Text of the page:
Tour de France Route
The route of the Tour de France is determined by the UCI in the autumn of the year before the Tour de France race. There are 21 stages, each lasting a day and there are 2 days for cyclists to rest, and though the routes are different each year, since 1975 they have always ended in Paris, with the cyclists racing the final stretch down the Champs-Elysees.
There are four different types of stages in the Tour de France, and each day features one stage. The types of stages are the flat stages, hill stages, mountain stages and the time trials. The flat stages are where the faster riders can try to get ahead in sprints. These stages are the quickest and usually finish with a group sprint. The hill stages have climbs and are more suitable for powerful riders. The mountain stages are the most difficult, with riders having to cycle paths that scale the French mountains, some of which have altitudes of 2,000 metres above sea level. These stages require teams to work together to avoid drafts, and to be careful on the roads as some of them bend around the mountain. These stages are usually the most decisive when it comes to which cyclist will win the Tour, and therefore they are the most exciting to watch.
The other stages are the time trials, where cyclists use aerodynamic bikes and gear to compete across distances ranging from 5 to 50 kilometres. Time trials are very different from the other races, and may feel strange to those who have not watched the Tour de France, as the cyclists take turns to ride a circuit alone. The time trials however are hugely important and cyclists have to use the chance to finish in good time.
Although only one rider can win the Tour de France, they always compete in teams. There are usually 20-22 teams in each edition of the Tour de France, with 8 riders in each team.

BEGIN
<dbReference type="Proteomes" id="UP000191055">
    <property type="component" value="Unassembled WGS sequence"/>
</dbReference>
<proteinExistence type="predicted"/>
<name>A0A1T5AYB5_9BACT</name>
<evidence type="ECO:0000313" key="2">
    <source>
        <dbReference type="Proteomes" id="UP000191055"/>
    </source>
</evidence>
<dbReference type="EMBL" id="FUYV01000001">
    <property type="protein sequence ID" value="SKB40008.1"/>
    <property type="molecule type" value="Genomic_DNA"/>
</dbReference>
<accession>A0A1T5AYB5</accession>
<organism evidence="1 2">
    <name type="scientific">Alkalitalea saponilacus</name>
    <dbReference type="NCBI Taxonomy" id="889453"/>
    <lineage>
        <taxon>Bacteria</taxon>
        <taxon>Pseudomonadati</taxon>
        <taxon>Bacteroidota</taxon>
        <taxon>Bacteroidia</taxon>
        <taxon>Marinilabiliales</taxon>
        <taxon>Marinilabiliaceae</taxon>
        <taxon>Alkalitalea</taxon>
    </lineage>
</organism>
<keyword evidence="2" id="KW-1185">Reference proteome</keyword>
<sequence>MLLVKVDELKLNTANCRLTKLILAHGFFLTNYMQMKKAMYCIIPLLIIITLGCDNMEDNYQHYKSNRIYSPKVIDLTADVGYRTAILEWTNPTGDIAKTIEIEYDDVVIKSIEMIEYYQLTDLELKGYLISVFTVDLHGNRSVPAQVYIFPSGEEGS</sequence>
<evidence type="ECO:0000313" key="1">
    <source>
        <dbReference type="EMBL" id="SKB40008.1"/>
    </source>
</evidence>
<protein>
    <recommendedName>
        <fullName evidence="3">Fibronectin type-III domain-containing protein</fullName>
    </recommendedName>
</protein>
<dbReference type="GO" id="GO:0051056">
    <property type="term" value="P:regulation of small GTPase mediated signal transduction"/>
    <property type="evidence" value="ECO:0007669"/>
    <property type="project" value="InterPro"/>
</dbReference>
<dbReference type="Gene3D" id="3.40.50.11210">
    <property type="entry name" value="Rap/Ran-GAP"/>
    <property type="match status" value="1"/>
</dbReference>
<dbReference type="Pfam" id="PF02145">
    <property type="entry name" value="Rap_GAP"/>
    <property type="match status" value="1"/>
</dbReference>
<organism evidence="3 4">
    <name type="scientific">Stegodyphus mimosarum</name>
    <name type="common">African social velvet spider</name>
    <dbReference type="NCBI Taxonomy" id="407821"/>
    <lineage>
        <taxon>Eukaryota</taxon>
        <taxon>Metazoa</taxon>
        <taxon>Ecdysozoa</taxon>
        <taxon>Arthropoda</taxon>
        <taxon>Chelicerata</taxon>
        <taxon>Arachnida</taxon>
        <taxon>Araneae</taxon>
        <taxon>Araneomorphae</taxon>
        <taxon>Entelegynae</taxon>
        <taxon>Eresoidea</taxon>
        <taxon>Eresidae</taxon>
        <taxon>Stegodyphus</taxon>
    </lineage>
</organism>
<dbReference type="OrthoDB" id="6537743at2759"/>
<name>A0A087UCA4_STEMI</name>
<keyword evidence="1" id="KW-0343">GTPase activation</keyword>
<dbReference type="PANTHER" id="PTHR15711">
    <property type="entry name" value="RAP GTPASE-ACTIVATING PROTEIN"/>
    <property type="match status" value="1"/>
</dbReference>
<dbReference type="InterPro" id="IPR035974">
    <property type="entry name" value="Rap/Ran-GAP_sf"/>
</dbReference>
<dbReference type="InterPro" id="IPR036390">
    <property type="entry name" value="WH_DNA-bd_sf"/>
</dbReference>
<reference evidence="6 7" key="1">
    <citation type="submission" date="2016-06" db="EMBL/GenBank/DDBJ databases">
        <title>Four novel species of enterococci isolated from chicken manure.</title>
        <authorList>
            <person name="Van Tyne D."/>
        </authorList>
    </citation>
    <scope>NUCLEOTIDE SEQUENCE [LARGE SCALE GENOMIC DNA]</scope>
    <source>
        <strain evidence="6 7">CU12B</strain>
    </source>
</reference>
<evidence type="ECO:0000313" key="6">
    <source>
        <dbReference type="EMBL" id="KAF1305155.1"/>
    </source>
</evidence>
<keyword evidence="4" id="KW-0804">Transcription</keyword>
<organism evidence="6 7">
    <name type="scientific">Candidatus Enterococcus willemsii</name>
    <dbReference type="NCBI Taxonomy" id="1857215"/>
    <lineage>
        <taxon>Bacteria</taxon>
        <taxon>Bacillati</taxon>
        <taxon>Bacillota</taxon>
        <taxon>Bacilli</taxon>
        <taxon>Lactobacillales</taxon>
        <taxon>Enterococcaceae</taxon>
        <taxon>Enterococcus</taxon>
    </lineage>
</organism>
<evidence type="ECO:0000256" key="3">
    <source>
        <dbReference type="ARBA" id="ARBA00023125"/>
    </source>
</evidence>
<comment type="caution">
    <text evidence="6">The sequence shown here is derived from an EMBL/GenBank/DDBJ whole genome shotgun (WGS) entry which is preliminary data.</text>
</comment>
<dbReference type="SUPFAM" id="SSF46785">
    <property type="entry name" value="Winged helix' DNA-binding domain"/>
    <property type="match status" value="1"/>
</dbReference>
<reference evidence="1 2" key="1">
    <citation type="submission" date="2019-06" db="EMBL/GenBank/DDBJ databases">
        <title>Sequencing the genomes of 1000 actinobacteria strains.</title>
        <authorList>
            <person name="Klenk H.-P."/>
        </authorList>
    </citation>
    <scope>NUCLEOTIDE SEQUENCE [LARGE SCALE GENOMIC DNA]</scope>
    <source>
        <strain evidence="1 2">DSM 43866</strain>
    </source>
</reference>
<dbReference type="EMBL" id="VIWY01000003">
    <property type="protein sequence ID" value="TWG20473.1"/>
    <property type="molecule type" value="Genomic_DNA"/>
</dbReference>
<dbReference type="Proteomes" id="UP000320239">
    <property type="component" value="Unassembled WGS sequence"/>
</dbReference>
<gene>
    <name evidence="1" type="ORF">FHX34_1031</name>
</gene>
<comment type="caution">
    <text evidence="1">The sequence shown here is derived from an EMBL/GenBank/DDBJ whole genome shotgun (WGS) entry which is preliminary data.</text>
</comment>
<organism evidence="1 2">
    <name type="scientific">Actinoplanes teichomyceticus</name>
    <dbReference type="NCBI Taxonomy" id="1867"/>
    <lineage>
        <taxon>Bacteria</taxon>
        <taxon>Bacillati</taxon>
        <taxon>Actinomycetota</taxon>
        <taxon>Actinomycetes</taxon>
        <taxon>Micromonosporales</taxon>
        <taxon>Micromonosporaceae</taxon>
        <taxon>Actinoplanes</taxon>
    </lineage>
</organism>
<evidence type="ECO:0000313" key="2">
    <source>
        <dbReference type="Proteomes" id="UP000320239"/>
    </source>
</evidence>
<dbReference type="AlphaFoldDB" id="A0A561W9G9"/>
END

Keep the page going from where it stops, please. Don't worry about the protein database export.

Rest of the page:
In most team sports, the teams represent countries, cities, towns or districts, but in the Tour de France, the teams are formed by major companies. This dates back to the first Tour de France races, when cyclists were sponsored by bicycle manufacturers, and as the popularity of the sport increased over the years, more companies joined in and formed their own teams. As of 2022, the following teams are competing in the UCI WorldTeams:
AG2R Citroen Team, or ACT, is a French team that is sponsored by AG2R, a French insurance firm, and by Citroen, a French automobile manufacturer.
Astana-Premier Tech, or APT, is a Kazakhstani team that is sponsored by a coalition of state owned companies.
Bora-Hansgrohe, or BOH, is a German team that is sponsored by BORA and Hansgrohe, companies that create kitchen utility and bathroom fittings.
Cofidis, or COF is also a predominantly French team that is sponsored by Cofidis, which is a money lending company in France.
EF Education-EasyPost, or EFE, is an American cycling team sponsored by EF Education, an international education company.
Groupama-FDJ, or GFC, is a mostly French team and is managed by former French cyclist Marc Madiot. They have been sponsored by Francaise des Jeux lottery since the teams foundation in 1997, and in 2018 Groupama, the French insurance group, became co-sponsors.
Ineos Grenadiers, or IGD, was formerly known as Team Sky and Team Ineos., It is a British team that is currently sponsored by Ineos, a multinational chemicals company.
Israel-Premier Tech, or IPT, which is a team based in Israel and is sponsored by the Canadian tech company Premier Tech.
Intermarche-Wanty-Gorbert Materiaux, or IWG, is a Belgian company that is sponsored by the French supermarket chain Intermarche, Belgian engineering firm Wanty and the Belgian construction materials provider Groupe Gobert Materiaux.